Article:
Opinions differ on how to fund broken bridge fixes

DAYTON, Ohio (WDTN) - More and more bridges in the Miami Valley are falling apart and it's starting to impact drivers. This after a 2 NEWS Investigation exposed the problem earlier this year.

Dozens of bridges in Montgomery County are visibly withering away and that's dangerous for drivers.

Now some have posted load load limits on them to prevent the damage from getting worse. If they don't get fixed, these busy bridges will have to be closed.

So what's the fix? We found those in charge have different opinions.

Montgomery County Engineer, Paul Gruner said they simply can't afford to make all the repairs needed.

Instead, they're having to ban heavy vehicles like buses and semis from crossing the bridges --forcing them to find alternate routes around them.

For the winter that also means finding different ways to clear snow and ice from them.

"They are going to be using a pickup truck to do it on the bridge because our trucks loaded with salt can't cross this bridge," said Gruner.

Gruner and several other county engineers in Ohio we talked with say the people who use the roads need to pay more for them. They would like to see a small increase to vehicle registration fees or a re-allocation of the gas tax.

A bill was introduced to the Ohio state house this year that would do just that.

"It would allow counties, cities, townships to add some to the vehicle registration fees -it would be a maximum of $15 a year -a little over a dollar a month," said Gruner.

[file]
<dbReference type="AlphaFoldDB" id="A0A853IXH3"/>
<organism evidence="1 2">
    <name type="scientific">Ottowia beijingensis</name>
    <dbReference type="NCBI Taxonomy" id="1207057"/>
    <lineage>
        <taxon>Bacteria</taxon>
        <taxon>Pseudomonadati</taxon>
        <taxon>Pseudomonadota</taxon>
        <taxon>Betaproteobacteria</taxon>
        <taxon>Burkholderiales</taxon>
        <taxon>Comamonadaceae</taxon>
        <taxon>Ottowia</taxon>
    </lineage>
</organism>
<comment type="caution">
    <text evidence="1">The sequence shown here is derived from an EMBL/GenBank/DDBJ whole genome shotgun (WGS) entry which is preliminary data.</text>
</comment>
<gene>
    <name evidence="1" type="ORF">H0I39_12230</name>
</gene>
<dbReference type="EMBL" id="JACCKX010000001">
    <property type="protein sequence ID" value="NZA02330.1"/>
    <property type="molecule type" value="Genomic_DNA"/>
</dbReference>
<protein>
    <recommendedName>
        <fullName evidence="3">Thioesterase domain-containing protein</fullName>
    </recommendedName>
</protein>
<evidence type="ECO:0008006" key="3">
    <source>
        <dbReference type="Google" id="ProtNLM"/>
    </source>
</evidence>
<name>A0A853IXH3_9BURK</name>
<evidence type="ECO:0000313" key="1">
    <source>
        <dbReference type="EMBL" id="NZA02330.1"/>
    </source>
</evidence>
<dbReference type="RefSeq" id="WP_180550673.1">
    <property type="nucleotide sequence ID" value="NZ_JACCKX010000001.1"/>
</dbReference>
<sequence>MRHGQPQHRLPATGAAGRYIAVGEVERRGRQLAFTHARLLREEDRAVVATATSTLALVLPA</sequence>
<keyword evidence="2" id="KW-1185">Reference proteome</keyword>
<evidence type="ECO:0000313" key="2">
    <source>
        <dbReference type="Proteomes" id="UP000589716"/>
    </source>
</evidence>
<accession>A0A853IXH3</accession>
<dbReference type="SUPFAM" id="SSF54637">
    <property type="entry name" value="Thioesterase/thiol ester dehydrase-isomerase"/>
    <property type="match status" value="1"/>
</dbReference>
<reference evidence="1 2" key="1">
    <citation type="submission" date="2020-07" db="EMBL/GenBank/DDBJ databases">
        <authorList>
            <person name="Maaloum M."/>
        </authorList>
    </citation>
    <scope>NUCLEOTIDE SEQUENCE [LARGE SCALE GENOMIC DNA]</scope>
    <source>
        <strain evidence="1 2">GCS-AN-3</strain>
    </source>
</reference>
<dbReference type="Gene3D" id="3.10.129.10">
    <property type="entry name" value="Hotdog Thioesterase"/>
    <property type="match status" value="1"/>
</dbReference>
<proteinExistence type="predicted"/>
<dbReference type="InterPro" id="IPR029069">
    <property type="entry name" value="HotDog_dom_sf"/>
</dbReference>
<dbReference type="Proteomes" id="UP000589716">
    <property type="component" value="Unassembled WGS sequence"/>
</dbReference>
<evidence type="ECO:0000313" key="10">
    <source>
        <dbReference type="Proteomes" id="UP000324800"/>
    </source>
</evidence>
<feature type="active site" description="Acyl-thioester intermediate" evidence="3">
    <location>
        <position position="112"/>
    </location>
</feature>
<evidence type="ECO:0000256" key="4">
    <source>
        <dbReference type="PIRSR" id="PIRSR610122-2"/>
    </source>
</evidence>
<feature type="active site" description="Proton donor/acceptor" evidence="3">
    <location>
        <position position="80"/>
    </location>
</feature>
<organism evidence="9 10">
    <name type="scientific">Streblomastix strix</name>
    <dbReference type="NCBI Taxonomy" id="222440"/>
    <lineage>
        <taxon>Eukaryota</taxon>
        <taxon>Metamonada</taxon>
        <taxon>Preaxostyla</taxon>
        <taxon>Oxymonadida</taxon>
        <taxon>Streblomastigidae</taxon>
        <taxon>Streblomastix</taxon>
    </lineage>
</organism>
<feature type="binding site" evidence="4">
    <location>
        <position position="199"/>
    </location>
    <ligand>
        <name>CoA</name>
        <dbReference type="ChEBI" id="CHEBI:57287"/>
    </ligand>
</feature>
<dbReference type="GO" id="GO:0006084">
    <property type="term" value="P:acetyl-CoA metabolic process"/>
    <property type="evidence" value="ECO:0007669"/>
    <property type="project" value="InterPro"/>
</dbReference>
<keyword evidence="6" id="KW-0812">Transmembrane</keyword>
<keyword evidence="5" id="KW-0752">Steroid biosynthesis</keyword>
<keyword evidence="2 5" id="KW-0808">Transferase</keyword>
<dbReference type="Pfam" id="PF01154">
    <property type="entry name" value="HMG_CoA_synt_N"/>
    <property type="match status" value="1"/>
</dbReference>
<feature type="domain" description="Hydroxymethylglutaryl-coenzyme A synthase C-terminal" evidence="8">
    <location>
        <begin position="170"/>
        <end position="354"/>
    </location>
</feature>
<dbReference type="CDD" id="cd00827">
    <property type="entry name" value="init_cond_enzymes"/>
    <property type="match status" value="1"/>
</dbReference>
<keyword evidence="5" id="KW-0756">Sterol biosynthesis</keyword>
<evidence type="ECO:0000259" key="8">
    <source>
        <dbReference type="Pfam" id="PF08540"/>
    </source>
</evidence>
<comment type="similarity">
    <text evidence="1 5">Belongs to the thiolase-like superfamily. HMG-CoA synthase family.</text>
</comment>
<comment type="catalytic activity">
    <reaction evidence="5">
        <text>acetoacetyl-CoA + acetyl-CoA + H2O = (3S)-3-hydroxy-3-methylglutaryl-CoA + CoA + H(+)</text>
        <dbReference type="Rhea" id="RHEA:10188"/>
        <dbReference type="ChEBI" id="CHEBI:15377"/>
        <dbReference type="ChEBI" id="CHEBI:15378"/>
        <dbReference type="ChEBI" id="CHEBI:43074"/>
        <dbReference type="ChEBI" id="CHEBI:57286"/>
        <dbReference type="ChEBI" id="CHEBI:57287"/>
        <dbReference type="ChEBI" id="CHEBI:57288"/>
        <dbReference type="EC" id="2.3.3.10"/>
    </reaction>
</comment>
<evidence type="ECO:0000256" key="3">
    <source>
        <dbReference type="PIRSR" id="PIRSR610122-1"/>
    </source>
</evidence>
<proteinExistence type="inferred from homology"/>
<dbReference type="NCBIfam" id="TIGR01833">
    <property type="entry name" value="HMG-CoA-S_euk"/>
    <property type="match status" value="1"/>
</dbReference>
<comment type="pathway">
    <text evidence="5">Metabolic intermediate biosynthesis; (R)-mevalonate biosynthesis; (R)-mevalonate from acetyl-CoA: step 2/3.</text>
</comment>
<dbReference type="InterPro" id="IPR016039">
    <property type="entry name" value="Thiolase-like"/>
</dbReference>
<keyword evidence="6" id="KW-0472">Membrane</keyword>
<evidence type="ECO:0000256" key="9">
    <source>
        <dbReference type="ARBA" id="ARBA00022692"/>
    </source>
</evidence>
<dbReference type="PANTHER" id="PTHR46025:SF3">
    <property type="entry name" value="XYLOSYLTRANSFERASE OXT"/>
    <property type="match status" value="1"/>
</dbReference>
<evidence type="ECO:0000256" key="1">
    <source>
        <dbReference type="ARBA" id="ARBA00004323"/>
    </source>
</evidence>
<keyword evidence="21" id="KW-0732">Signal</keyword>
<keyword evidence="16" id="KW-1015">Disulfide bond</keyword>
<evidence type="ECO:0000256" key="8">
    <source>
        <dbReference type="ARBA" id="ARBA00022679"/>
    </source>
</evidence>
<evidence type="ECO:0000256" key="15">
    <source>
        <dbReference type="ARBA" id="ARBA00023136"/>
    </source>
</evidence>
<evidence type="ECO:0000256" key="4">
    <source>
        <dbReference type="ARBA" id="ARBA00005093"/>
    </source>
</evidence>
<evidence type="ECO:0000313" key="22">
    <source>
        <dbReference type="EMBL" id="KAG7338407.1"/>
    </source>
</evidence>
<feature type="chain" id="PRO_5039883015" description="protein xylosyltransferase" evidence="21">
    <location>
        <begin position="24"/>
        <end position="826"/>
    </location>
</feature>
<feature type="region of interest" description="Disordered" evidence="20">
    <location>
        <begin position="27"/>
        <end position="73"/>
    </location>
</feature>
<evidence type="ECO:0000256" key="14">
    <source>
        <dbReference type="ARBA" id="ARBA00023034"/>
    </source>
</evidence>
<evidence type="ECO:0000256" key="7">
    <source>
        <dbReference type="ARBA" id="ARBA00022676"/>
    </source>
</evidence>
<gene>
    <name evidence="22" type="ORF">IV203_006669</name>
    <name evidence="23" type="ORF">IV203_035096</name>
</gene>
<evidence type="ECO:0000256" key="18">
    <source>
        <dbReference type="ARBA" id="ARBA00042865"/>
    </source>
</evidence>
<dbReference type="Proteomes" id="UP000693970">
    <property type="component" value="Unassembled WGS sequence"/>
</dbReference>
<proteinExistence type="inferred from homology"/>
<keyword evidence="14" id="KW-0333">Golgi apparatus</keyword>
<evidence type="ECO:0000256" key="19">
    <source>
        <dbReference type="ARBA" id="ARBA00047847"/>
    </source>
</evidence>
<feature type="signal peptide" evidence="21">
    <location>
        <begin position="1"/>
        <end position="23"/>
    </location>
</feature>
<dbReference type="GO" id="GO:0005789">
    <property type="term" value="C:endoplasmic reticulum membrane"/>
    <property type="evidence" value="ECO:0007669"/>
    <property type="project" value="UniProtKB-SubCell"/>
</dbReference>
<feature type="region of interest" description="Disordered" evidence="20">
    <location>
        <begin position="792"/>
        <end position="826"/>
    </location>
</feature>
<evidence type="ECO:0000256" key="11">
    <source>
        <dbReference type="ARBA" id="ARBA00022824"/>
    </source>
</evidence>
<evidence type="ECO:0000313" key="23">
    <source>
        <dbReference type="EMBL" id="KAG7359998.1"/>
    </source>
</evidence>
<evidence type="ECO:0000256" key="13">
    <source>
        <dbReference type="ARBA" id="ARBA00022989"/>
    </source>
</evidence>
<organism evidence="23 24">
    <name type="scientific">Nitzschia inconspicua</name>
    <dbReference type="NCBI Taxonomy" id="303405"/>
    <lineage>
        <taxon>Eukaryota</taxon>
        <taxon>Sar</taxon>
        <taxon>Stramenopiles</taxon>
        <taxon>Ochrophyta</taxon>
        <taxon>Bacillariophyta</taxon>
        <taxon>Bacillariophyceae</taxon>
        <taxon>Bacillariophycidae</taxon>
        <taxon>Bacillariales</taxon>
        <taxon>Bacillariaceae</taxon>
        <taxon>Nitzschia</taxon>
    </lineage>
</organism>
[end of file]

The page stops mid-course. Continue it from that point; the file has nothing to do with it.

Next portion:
But 2 NEWS Investigates found that bill didn't go very far. We asked State Representative Niraj Antani why.

"I'm not going to favor another tax increase," said Antani, "so we need to find another way to come around and fix our infrastructure."

Natalie: What is that other way?

"I think that local governments need to look at allocating their dollars to fix these problems," said Antani.


Antani said the county needs to invest more of its money into road and infrastructure fixes, but he also says the state could stand to do the same.

"There is money out there at the state level, at the federal level that we can figure out to solve this problem and that's what I think we need to look at," said Antani.

Antani is a member of the house transportation and infrastructure committee. He says if county engineers come to the table and propose something other than raising taxes, he is willing to see what more can be done.

Many county engineers in Ohio still maintain increasing the fees for the people using the roads is a good option because the deterioration is not anyone's fault.

They say fixing these bridges is not as easy as moving local money around because many counties are already seeing less state funds coming in and bridges are getting more expensive to build and maintain.

"Inflation is getting the best of all of us. We only could do half of what we could do 10-15 years ago," said Gruner.

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